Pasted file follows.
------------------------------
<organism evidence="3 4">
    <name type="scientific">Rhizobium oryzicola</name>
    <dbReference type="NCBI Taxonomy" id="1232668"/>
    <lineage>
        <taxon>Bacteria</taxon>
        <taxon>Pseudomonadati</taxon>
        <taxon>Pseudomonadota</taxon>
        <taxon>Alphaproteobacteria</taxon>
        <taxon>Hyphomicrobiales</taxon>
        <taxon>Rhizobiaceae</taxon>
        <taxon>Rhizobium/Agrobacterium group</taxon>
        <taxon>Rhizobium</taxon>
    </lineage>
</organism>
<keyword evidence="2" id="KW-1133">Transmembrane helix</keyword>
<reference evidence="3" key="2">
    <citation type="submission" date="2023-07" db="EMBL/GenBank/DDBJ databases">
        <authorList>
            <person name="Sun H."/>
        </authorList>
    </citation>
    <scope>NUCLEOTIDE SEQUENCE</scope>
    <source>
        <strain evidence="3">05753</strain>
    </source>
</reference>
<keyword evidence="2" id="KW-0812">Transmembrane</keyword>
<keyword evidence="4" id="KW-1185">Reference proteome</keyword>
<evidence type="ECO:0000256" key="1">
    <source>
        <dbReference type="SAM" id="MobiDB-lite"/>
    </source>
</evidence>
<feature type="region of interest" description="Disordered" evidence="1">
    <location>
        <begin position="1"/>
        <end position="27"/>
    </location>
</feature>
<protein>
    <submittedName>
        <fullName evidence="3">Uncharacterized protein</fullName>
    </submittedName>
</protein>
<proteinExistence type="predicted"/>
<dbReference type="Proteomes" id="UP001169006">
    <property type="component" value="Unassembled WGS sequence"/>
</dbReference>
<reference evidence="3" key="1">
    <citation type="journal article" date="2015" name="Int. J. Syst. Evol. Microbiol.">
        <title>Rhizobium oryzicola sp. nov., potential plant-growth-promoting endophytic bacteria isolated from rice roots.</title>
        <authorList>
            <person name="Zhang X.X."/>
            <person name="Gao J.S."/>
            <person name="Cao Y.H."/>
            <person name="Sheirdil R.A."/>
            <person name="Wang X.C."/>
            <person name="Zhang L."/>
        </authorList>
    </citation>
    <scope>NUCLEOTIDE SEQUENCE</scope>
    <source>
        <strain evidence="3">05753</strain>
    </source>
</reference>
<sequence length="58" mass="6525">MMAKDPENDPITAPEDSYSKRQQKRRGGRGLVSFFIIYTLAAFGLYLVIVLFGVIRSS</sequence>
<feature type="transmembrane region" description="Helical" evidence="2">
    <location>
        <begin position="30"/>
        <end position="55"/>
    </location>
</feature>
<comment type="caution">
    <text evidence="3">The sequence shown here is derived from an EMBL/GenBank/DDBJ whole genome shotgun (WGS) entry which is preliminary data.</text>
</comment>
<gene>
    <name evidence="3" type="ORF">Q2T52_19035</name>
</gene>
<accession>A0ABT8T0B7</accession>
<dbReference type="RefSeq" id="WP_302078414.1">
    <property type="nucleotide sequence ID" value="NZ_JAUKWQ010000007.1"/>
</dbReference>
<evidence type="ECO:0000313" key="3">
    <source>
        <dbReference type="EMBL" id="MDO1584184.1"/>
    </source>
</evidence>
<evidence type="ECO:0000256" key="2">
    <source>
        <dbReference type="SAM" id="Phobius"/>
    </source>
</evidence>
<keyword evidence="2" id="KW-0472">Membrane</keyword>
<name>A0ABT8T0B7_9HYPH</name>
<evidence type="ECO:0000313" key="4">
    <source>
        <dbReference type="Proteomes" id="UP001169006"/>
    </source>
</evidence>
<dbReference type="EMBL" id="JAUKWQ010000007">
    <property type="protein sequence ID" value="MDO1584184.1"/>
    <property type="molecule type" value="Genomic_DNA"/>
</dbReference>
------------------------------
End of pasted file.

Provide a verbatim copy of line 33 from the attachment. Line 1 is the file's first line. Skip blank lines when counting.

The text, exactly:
</evidence>